The Indian government has banned over 50 Chinese-developed apps in the name of “national security and defense of India” for fear that these apps will “ultimately impinge upon the sovereignty and integrity of India.” Among these banned apps include ByteDance’s popular video-sharing social media TikTok.

The United States (US) government is also considering banning TikTok for the same reason, followed by Australia and the United Kingdom (UK). Both countries called for an investigation into the app.

Worldwide, TikTok has been increasingly facing backlash over security concerns, including its data-collecting practices that can be linked to China.

While India’s decision, alongside other critics, is warranted, should the Philippines be concerned, too?

TikTok’s questionable data-collecting practices

Like other social media platforms such as Facebook, Twitter, and Instagram, TikTok collects user’s data. Data such as basic user information, social network contacts, location, and even payment information.

While it may come off as nothing unusual, however, it can compromise user’s privacy by transferring data over to the Chinese government for commercial purposes. Thus, it collects more data than required to provide information to advertising networks.

TikTok’s security risks

TikTok is more often than not prone to security risks, in which it’s prone to data breaches. Based on Check Point Research teams technical findings, cybercriminals can take advantage of the following vulnerabilities:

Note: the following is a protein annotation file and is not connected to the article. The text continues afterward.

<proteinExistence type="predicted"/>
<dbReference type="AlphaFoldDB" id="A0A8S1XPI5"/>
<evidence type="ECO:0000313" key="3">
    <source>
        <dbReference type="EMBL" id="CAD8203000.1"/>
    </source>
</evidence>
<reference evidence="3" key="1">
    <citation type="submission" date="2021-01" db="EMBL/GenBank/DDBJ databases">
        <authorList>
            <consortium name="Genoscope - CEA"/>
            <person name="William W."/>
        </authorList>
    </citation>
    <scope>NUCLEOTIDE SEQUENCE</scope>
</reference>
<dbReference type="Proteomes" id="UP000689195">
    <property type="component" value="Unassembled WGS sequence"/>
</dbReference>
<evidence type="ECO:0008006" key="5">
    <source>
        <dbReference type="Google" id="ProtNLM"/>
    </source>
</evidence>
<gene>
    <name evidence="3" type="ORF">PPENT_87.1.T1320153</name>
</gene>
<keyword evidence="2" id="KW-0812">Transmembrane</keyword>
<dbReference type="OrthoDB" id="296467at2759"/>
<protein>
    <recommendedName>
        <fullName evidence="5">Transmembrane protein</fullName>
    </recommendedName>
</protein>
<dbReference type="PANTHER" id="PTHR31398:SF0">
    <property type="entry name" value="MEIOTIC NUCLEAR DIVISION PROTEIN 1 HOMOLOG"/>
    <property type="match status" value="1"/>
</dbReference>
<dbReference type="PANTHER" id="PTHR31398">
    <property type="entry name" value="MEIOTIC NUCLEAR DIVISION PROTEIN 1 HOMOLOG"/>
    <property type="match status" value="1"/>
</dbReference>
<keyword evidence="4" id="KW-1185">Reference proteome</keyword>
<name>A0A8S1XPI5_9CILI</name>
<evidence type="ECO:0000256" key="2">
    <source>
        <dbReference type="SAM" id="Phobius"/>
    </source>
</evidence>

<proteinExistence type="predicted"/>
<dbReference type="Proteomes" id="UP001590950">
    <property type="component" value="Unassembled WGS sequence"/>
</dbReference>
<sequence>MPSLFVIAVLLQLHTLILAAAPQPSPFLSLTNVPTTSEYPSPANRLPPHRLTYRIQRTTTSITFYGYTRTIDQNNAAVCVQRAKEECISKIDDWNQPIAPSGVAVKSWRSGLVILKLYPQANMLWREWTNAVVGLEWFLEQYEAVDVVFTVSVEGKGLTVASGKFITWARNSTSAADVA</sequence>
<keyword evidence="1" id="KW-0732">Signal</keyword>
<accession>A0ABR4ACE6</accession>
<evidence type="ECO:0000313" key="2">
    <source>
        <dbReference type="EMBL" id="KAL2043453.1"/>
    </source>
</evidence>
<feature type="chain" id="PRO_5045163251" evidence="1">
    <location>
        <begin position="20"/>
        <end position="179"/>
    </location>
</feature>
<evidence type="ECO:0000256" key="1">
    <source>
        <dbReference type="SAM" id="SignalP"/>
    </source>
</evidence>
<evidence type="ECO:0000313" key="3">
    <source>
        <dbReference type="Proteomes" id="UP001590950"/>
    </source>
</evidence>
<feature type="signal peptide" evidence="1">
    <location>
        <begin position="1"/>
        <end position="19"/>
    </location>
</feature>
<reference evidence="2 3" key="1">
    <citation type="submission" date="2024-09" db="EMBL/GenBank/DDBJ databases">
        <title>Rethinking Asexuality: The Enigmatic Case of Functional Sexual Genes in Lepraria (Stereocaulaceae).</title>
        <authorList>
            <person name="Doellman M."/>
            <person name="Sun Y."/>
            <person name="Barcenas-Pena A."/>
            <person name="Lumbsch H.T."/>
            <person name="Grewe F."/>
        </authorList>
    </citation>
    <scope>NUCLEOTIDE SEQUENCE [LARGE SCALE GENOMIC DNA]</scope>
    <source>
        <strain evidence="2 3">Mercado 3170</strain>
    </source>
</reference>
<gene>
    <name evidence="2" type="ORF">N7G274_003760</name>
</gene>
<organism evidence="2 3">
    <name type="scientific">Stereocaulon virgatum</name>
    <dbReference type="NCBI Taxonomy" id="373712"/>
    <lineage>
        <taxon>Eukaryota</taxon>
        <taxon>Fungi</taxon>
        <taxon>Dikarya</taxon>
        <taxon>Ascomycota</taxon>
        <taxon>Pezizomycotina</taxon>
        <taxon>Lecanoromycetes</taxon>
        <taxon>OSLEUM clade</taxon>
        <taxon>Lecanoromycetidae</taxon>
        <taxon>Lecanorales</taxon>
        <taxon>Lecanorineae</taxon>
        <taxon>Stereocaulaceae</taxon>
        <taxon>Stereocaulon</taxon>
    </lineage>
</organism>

• Get hold of TikTok accounts and manipulate their content
  • Delete videos
  • Upload unauthorized videos
  • Make private “hidden” videos public
  • Reveal personal information saved on the account such as private email addresses

Threat to national security

Perhaps the most pressing issue in terms of TikTok is its possible liaison with the Chinese government. US lawmakers have been calling for a probe into the matter, especially whether the alleged ties could pose a counterintelligence threat in the US.

In fact, some US agencies and branches of the military have banned TikTok’s use for their personnel like the Transportation Security Administration and the US Army.

Extreme caution advised

There’s no denying that the Philippines has also grown fond of TikTok, becoming Filipino’s surging favorite source of entertainment during the COVID-19 pandemic. While there’s no harm in getting into the fun, a fine line should be drawn when creating and uploading content to avoid one’s own personal privacy and data being compromised.

Whether the following points give enough reason for the Philippines to respond the same, whether the government will ban it or not, use Tiktok with extreme caution.


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